|No. 249 of the ongoing ITYWLTMT series of audio montages is this week's Tuesday Blog. It can be found in our archives at https://archive.org/details/pcast249|
When we think of Joseph Haydn, we think primarily of his symphonies and his string quartets – at least, I do. However, and it should not be surprising, Haydn left a substantial amount of work for the keyboard – 21 piano trios, 13 divertimentos, 52 piano sonatas and 11 piano concertos – and that’s only the pieces that are in the “official” Hoboken catalog!
Listen to the Rondo all'Ungares that concludes the Piano Concerto no. 11 and ask yourself whether that ditty isn’t Mozart at his most playful? The Vivace movement follows the recipe of so many of Mozart’s opening movements. Yet both concertos programmed today are by Haydn and not Amadeus.
The Sonata no. 50 (or is it no. 60?) sounds to me like something Schubert would have written (or even the aforementioned Mozart in the case of the sonata no. 49).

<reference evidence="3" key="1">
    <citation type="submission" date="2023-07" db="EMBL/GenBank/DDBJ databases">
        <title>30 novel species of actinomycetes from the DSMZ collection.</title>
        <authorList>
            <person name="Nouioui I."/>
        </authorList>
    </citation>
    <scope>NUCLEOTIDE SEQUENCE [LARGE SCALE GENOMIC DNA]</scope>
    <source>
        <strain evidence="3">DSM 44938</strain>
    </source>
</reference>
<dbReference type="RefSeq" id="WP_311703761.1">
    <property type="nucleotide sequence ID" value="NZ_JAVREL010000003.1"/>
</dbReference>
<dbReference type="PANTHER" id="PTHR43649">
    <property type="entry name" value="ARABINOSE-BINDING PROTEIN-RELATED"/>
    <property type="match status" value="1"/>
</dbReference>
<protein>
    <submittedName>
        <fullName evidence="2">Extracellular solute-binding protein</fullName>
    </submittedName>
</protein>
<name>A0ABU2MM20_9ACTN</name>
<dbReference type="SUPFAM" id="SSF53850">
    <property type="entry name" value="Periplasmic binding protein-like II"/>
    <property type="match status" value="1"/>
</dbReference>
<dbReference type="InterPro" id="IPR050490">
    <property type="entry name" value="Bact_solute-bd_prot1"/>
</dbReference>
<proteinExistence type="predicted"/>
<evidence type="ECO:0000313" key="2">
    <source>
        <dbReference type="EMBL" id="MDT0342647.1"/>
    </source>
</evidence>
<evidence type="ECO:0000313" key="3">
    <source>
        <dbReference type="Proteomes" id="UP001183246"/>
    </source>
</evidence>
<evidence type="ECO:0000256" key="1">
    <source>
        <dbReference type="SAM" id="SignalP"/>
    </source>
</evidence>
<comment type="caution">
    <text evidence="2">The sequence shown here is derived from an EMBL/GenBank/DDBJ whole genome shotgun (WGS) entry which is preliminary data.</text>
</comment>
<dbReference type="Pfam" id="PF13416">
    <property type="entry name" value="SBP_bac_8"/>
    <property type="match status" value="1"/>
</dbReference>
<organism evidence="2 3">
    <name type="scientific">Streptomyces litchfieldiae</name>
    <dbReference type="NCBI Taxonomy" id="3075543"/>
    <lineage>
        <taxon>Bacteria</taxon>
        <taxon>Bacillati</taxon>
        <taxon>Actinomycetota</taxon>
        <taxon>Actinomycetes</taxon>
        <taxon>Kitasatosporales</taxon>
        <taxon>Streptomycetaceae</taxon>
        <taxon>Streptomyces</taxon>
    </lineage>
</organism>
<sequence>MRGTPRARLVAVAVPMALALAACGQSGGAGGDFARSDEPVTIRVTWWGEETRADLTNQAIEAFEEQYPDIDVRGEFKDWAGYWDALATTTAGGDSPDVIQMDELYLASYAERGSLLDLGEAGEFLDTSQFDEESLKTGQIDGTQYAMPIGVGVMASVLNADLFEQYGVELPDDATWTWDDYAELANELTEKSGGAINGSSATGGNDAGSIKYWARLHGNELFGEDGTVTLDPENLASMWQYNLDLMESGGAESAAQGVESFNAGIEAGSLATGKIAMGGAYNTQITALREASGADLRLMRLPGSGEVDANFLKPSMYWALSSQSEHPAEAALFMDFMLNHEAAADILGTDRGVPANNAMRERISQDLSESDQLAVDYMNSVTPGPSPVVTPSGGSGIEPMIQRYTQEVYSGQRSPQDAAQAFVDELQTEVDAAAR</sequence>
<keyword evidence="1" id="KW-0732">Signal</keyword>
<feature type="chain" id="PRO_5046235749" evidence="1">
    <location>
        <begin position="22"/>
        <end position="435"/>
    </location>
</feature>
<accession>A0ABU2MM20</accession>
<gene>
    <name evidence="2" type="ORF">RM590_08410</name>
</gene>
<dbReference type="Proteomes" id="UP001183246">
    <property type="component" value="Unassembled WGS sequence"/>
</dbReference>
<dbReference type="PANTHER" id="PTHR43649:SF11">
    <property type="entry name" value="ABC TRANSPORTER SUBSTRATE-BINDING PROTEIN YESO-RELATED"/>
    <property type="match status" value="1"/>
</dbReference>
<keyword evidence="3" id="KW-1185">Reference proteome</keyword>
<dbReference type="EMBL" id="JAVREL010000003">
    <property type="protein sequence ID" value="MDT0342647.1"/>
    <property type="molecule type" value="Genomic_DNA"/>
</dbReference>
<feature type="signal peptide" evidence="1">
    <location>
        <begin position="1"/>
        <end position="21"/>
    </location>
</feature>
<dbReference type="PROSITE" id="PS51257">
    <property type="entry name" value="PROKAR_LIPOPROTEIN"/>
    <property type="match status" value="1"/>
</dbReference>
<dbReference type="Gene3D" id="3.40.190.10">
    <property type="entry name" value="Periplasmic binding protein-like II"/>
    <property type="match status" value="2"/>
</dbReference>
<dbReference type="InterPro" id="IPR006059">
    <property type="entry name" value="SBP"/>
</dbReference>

We often accuse Haydn of composing “formulaic” music – think of a lot of his middling symphonies - and in fairness maybe our uninformed association of Haydn’s piano works with other composers of his time talks not necessarily of a “Haydn formula” but rather of a “classical formula”, and in that sense, no other composer of the period has done more to establishing the “code” and aesthetics of classical form than Haydn.
This may explain why his piano music in particular doesn’t have his unique fingerprints – or maybe Haydn’s fingerprints are distinctly indistinguishable!
You decide... I think you will love this music too.